We tend to talk about the table manners across the table. We sometimes bark. I say bark because we are not perfect and we have been saying the same thing about eating nicely for a while now. We talk about it. We talk about if one of the kids went on a date to an Indian restaurant for example and their table manners were really bad, the date might be over at the first poppadom. Unless they went to one of these restaurants where they would be totally free to eat with their hands. I go on to talk about India and explain to them that, in India, a lot of people eat with their fingers. In fact, to counterbalance our possibly over-controlling nature around their eating habits on New Year’s Eve, we all sat on the floor and ate Indian food with our fingers. They loved it. I wondered why I was so uptight about the way they eat. Considering the vast majority of the world do eat with their fingers. But they are in the Western world where cutlery will be most likely following them throughout most of their adult lives.
That is a funny image.
Then I question that barking bit, if it is not going in by talking about it constantly, will it ever go in? Do they learn by watching us? Are we repeating our childhood? The tense times when we were shamed or glared at for attempting to put our over-filled forks in our mouths at some ungodly angle? Unschooling begs the question: Can’t we just let them be? But there is also the responsible parent in me that says, I want to equip the kids with basic skills that will help them ease into their social lives, I want them to be able to eat comfortably at a table and not have half the table move away because they are not eating nicely and those skills never went in. I know, as with reading, it will go in but it also takes practice to eat well at the table, like it takes practice to be able to read. The girls dressed up as Edwardian’s for this shot and one of them said this prior to me taking the picture. ‘Mum, why do we have table manners and where do they come from anyway?’ We looked it up on the internet.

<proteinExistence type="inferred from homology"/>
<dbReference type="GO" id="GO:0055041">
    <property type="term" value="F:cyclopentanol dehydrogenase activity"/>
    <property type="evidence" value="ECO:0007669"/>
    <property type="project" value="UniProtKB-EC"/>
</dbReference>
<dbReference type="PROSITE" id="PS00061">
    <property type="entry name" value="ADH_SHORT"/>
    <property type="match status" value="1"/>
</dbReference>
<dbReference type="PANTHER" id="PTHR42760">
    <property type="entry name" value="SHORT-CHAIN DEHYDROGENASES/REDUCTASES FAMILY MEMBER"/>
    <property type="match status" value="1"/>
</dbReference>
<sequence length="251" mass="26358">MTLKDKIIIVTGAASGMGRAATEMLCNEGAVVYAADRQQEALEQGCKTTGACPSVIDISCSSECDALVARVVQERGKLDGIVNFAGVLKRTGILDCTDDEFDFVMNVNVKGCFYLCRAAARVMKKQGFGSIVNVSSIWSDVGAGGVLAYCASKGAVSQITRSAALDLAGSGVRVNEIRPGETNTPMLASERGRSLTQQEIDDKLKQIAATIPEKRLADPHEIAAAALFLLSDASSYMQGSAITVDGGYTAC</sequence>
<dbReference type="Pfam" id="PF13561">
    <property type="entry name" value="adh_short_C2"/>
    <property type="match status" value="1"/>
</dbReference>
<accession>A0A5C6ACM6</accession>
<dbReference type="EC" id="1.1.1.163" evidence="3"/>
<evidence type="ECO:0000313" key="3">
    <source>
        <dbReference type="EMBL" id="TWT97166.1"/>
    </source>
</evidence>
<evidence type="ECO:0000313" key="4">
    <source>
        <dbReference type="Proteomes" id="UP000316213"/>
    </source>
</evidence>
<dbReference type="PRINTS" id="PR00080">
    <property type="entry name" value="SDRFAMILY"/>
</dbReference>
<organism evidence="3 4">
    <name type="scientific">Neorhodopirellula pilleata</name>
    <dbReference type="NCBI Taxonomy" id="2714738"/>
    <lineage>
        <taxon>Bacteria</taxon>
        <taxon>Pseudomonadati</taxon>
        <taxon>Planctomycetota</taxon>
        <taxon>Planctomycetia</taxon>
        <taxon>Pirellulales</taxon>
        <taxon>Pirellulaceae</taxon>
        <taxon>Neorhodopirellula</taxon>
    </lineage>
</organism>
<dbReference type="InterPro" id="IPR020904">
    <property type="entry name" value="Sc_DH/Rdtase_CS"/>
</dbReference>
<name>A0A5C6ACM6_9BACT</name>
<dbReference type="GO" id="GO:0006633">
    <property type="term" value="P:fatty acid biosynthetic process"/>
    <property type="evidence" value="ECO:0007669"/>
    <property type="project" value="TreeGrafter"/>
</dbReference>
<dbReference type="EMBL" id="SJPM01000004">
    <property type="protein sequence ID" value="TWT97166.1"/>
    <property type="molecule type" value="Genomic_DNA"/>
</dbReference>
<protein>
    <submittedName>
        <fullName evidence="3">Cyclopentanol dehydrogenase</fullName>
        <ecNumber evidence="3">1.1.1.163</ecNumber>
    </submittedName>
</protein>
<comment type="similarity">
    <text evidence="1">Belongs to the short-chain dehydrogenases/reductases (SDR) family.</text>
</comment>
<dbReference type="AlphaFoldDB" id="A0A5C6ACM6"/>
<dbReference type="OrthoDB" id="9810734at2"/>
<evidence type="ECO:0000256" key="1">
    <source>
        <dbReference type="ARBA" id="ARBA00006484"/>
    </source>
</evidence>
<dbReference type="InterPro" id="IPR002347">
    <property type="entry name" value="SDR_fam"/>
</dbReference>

As for chores, we have a list and it is clear. There are chores to do. I don’t like charts, stickers and lists (they remind me of school) but I have realized that, as we are together all the time, there is a lot to do and in the same way that I want my kids to be able to eat well I want them to be aware of what it takes to run a household. That cooking takes time, and that clearing up, unfortunately, is inevitable. That bins have a limit and the rubbish needs taking out. That the compost needs emptying. But if the jobs always fall to an adult i.e. me or Anthony, we get fed up and exhausted, so we share jobs and the kids cook. Our youngest child, Jahli, is getting there and he makes a mean scrambled eggs. The girls are good cooks too.
I think that one of the most wonderful parts of unschooling, is that they have the luxury of having the time to learn these skills. it is possibly an overlooked, unschooling blessing. Unschooled kids really do have the luxury of time. To me, equipping our kids with life skills, like eating well at a dinner table and being able to cook, clean and really look after themselves is an important part of education and it is not something that can be learned in school.
TAGS: ALTERNATIVE WAYS OF EATING, CHORES, FOOD, LIFE LESSONS, MANNERS, TABLE
I find this talk really interesting.
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